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SPBS v Ketua Pengarah Hasil Dalam Negeri: Gains From The Disposal Of Agricultural Land Held To Be Capital Receipt







Recently, the Special Commissioners of Income Tax (SCIT) ruled in favour of the taxpayer in ruling that the gains arising from the disposal of plots of agricultural land in Bandar Gurun, Kedah (the Land) were subject to real property gains tax (RPGT). The SCIT held that there was no basis for the Revenue to subject the gains to income  tax under Section 4(a) of the Income Tax Act 1967 (ITA).

 

The taxpayer was successfully represented by the firm’s Tax, SST & Customs Partner, S. Saravana Kumar and associate, Nur Hanina Mohd Azham.

 

Brief Facts


The taxpayer was a company incorporated in Malaysia and its principal activity was investment holding. In 2001, the taxpayer acquired the Land from Pengurusan Danaharta Nasional Berhad. The taxpayer’s ultimate intention in acquiring the Land was for long-term investment purpose. The Land was consistently treated as the taxpayer’s fixed asset in its audited accounts. Subsequently, the taxpayer disposed of the Land to in late 2014.


Following a tax audit conducted by the Director General of Inland Revenue (Revenue),  the taxpayer was informed that the gains arising from the disposal of the Land would be subjected to income tax under the ITA. The Revenue raised notices of additional assessment for the year of assessment (YA) 2015 and 2017 amounting to RM2,854,890.44 and RM15,407.42 respectively on the taxpayer. Aggrieved by the Revenue’s decision, the taxpayer appealed to the SCIT by fling the notices of appeal (Form Q).

 

The main issue considered by the SCIT was whether the gains arising from the disposal of the Land were trading receipt taxable under Section 4(a) of the ITA or capital receipt taxable under the Real Property Gains Tax 1976 (RPGTA).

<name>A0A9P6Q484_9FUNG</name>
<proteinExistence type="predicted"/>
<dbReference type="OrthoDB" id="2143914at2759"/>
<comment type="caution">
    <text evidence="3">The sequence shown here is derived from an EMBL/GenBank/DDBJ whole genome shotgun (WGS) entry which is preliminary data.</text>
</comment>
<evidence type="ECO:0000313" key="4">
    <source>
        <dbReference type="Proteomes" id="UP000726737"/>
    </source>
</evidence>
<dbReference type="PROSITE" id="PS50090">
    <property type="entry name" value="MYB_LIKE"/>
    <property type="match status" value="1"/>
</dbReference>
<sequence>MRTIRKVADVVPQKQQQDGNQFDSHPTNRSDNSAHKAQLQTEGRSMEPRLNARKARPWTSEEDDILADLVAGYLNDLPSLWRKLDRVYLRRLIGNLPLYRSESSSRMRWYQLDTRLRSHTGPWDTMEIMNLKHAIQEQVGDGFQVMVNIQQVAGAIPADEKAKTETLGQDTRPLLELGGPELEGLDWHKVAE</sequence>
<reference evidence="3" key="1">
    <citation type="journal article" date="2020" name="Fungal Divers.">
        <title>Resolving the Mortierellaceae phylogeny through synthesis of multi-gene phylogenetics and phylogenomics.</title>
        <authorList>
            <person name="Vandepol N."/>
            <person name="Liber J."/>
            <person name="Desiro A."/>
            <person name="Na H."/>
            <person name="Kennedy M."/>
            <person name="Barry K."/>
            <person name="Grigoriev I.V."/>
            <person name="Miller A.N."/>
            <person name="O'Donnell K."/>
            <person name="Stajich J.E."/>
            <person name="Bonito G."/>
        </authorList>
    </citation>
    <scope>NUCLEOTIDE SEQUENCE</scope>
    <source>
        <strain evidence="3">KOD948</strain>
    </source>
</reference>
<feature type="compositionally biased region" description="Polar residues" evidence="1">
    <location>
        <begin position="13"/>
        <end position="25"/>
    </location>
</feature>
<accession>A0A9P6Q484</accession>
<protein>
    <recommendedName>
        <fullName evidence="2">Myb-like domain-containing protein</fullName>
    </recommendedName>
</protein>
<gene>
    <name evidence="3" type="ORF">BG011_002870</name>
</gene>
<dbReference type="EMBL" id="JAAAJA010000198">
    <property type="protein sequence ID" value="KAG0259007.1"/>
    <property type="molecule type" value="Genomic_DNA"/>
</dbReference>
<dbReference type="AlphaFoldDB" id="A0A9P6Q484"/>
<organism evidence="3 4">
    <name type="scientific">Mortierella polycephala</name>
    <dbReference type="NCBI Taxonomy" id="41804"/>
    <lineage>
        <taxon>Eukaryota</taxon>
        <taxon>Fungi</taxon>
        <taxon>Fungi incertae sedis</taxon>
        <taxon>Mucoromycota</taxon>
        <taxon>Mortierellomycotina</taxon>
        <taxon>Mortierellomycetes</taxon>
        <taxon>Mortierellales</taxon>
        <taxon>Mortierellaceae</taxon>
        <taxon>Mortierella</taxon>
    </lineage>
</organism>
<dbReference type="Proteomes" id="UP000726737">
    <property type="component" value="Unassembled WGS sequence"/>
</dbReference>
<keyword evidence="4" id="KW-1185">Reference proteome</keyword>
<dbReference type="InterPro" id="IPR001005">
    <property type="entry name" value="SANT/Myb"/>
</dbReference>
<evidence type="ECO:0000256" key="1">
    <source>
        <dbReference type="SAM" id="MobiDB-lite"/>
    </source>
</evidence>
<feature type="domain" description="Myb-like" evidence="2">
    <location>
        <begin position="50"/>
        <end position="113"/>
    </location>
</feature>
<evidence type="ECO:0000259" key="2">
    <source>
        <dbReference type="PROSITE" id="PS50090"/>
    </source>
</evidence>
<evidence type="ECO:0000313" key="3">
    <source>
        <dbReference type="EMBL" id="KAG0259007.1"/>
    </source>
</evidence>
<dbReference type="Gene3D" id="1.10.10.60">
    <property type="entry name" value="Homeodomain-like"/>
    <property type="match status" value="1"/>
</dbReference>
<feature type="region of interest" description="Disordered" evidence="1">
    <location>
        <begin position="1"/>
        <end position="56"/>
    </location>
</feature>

Taxpayer’s Contention

 

In NYF Realty Sdn Bhd v Comptroller of Inland Revenue [1974] 1 MLJ 182, the High Court set out the badges of trade as encompassing the following elements: subject matter of transaction, period of ownership, frequency of transaction, alteration of property to render it more saleable, methods employed in disposing the property and circumstances responsible for the sale.

 

Pursuant to the examination of the badges of trade test, the taxpayer argued that the gains were capital receipt for the following reasons:


  1. The taxpayer did not have the intention to trade as the sole intention was to keep the Land was as a long-term investment. This was evident from the fact that the taxpayer’s principal activity has consistently been investment holding and the taxpayer has never undertaken any property development business.

  2. The Land was consistently held as the taxpayer’s non-current assets in the taxpayer’s audited accounts. The High Court in Perak Construction Sdn Bhd v Ketua Pengarah Hasil Dalam Negeri [2001] 8 CLJ 498 held that due regard must be given to the manner in which the taxpayer treated the land in its audited accounts. Had the taxpayer intended to use the Land for development purposes, it would have been treated as the taxpayer’s current assets. Furthermore, the taxpayer was deriving rental income from November 2005 to February 2009.

  3. Prior to its disposal in 2014, the Land was owned by the taxpayer for 13 years. In Alf Properties Sdn Bhd v Ketua Pengarah Jabatan Hasil Dalam Negeri [2005] 3 CLJ 936, the Court of Appeal held that the taxpayer had kept the land for more than 10 years and this indicated that the taxpayer, when purchasing the land, did it for investment.